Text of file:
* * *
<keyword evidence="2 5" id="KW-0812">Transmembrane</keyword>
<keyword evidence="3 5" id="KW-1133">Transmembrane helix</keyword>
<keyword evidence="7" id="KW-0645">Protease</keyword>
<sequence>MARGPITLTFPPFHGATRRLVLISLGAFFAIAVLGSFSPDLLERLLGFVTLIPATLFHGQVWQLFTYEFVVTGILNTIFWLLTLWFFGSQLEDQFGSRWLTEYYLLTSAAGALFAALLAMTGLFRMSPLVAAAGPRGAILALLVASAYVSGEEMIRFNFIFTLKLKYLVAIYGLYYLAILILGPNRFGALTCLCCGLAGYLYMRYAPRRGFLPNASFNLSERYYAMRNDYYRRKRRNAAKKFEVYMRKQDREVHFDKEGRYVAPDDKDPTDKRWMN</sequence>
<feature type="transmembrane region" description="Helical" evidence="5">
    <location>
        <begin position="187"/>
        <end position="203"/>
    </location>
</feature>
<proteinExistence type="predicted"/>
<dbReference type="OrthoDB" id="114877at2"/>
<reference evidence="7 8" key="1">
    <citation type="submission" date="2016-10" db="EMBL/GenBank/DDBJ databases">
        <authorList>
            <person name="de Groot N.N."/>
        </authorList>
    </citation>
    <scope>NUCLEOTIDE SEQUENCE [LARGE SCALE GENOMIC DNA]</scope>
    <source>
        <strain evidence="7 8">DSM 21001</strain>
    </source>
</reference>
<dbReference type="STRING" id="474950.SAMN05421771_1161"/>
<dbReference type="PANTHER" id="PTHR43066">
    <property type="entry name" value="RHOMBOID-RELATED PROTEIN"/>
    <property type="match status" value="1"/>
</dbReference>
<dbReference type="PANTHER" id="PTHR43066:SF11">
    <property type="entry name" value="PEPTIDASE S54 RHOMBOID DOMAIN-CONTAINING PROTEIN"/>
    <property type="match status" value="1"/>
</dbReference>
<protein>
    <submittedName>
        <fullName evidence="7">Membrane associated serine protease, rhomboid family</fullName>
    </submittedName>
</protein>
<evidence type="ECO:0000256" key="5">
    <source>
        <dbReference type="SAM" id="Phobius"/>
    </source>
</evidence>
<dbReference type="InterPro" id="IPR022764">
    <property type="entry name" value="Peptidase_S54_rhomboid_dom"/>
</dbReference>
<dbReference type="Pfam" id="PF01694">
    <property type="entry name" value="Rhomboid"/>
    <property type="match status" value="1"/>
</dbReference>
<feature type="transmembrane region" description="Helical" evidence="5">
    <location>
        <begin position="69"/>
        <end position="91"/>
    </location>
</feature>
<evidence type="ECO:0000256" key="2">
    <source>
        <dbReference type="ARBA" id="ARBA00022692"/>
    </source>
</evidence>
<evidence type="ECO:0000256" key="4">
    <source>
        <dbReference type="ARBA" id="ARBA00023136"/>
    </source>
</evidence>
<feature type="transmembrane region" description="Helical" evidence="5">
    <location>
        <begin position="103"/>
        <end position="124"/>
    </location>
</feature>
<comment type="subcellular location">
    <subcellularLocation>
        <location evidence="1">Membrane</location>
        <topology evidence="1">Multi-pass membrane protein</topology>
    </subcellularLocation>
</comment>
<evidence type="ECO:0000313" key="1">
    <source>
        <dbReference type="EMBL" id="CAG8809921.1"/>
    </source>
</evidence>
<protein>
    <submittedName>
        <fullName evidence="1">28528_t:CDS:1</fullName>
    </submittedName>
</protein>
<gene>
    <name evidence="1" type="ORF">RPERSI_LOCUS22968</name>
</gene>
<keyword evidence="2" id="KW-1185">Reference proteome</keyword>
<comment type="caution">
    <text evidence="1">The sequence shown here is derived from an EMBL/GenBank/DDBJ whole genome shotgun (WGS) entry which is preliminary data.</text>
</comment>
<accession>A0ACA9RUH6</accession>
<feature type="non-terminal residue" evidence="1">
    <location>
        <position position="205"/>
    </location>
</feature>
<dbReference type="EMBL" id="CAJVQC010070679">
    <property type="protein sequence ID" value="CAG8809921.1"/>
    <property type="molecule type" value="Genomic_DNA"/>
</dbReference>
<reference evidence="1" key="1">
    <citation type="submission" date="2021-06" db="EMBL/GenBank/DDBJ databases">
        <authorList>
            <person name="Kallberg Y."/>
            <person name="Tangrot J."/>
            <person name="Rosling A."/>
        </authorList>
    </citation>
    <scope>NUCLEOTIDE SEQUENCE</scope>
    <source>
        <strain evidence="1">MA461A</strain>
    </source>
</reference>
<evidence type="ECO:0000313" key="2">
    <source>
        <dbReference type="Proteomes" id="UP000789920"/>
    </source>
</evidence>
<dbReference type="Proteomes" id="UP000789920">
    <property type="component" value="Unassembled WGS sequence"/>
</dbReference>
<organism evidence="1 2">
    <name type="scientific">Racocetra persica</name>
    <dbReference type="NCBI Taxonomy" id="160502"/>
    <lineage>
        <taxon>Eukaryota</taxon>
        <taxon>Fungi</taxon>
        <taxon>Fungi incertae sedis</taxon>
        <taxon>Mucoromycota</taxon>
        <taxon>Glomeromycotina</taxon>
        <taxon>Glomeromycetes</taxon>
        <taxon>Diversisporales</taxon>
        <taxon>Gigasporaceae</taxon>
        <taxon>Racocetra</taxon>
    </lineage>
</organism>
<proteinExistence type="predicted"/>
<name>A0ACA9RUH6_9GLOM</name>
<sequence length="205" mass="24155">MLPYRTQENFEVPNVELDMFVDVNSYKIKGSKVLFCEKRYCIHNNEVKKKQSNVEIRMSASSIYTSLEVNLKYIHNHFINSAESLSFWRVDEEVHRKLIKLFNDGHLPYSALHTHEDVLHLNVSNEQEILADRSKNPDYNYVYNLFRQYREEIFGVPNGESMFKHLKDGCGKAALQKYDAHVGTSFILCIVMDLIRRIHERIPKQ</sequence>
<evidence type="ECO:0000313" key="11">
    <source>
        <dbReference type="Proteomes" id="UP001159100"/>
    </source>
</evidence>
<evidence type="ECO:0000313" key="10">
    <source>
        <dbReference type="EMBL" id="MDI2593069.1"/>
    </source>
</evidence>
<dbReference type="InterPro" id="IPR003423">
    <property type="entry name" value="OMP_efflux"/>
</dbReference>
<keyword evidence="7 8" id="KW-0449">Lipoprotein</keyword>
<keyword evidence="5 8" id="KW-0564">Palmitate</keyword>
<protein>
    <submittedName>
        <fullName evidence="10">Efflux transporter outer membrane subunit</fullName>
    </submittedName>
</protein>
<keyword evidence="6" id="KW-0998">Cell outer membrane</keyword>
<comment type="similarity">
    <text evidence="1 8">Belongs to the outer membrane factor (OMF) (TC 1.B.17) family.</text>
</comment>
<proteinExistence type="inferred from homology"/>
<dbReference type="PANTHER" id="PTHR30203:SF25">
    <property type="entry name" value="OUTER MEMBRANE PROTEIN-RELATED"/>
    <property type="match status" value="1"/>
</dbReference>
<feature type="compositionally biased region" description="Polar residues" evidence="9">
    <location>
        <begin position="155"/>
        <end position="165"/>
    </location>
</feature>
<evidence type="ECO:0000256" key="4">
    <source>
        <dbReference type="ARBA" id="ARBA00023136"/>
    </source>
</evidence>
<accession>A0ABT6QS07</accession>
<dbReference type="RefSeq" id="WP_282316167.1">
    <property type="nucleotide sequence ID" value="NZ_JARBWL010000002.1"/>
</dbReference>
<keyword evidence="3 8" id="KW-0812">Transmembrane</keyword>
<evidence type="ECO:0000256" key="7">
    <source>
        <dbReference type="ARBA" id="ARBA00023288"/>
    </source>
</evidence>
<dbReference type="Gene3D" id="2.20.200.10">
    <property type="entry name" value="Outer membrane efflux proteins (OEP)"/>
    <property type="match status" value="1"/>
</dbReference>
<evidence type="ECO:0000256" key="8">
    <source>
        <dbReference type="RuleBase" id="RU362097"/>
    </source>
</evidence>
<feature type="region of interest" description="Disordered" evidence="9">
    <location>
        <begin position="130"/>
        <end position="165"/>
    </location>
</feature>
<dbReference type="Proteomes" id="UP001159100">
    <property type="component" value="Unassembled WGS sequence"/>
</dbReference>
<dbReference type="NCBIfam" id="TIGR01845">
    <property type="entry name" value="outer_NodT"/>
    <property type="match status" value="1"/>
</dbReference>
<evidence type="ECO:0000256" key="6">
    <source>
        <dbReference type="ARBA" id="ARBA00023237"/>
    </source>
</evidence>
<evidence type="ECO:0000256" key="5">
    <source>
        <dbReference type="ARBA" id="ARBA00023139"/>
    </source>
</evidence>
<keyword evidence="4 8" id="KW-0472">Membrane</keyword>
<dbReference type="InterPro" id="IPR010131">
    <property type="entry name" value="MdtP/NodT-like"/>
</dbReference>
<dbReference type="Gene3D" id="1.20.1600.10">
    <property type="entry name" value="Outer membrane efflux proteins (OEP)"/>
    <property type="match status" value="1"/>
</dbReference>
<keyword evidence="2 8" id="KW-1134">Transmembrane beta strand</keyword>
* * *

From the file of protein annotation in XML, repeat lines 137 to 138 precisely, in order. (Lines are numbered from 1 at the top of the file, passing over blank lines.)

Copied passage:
        <taxon>Gigasporaceae</taxon>
        <taxon>Racocetra</taxon>